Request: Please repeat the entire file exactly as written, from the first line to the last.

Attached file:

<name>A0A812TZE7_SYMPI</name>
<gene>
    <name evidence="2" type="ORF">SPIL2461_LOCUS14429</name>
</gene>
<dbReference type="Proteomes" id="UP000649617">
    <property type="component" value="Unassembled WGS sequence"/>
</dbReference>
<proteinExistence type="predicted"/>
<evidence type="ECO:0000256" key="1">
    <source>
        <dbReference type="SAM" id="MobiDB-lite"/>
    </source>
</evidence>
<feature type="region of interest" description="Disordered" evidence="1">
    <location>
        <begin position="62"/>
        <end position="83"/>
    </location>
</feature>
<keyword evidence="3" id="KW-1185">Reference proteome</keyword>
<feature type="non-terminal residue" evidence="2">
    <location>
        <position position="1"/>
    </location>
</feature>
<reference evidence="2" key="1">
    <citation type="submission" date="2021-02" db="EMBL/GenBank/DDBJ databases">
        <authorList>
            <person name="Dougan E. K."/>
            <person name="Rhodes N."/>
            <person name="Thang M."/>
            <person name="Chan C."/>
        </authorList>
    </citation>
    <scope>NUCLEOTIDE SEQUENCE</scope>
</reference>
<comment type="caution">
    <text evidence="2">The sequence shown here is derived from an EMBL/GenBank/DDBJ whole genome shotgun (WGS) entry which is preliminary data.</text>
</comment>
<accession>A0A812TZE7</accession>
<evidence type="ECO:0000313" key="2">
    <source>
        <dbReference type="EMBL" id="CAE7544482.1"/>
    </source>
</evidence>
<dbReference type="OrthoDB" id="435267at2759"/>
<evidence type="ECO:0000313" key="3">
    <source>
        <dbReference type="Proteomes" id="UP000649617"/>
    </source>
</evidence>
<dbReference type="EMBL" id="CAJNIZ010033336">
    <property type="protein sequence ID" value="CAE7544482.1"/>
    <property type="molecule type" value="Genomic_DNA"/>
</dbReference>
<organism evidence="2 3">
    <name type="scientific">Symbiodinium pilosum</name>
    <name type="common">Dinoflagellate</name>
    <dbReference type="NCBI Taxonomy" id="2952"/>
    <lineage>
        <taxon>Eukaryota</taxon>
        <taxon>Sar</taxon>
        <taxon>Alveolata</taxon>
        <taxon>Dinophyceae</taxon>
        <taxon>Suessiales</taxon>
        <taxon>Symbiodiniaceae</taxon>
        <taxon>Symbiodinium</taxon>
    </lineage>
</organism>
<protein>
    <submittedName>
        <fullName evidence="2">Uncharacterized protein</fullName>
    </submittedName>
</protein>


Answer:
<name>A0A812TZE7_SYMPI</name>
<gene>
    <name evidence="2" type="ORF">SPIL2461_LOCUS14429</name>
</gene>
<dbReference type="Proteomes" id="UP000649617">
    <property type="component" value="Unassembled WGS sequence"/>
</dbReference>
<proteinExistence type="predicted"/>
<evidence type="ECO:0000256" key="1">
    <source>
        <dbReference type="SAM" id="MobiDB-lite"/>
    </source>
</evidence>
<feature type="region of interest" description="Disordered" evidence="1">
    <location>
        <begin position="62"/>
        <end position="83"/>
    </location>
</feature>
<keyword evidence="3" id="KW-1185">Reference proteome</keyword>
<feature type="non-terminal residue" evidence="2">
    <location>
        <position position="1"/>
    </location>
</feature>
<reference evidence="2" key="1">
    <citation type="submission" date="2021-02" db="EMBL/GenBank/DDBJ databases">
        <authorList>
            <person name="Dougan E. K."/>
            <person name="Rhodes N."/>
            <person name="Thang M."/>
            <person name="Chan C."/>
        </authorList>
    </citation>
    <scope>NUCLEOTIDE SEQUENCE</scope>
</reference>
<comment type="caution">
    <text evidence="2">The sequence shown here is derived from an EMBL/GenBank/DDBJ whole genome shotgun (WGS) entry which is preliminary data.</text>
</comment>
<accession>A0A812TZE7</accession>
<evidence type="ECO:0000313" key="2">
    <source>
        <dbReference type="EMBL" id="CAE7544482.1"/>
    </source>
</evidence>
<dbReference type="OrthoDB" id="435267at2759"/>
<evidence type="ECO:0000313" key="3">
    <source>
        <dbReference type="Proteomes" id="UP000649617"/>
    </source>
</evidence>
<dbReference type="EMBL" id="CAJNIZ010033336">
    <property type="protein sequence ID" value="CAE7544482.1"/>
    <property type="molecule type" value="Genomic_DNA"/>
</dbReference>
<organism evidence="2 3">
    <name type="scientific">Symbiodinium pilosum</name>
    <name type="common">Dinoflagellate</name>
    <dbReference type="NCBI Taxonomy" id="2952"/>
    <lineage>
        <taxon>Eukaryota</taxon>
        <taxon>Sar</taxon>
        <taxon>Alveolata</taxon>
        <taxon>Dinophyceae</taxon>
        <taxon>Suessiales</taxon>
        <taxon>Symbiodiniaceae</taxon>
        <taxon>Symbiodinium</taxon>
    </lineage>
</organism>
<protein>
    <submittedName>
        <fullName evidence="2">Uncharacterized protein</fullName>
    </submittedName>
</protein>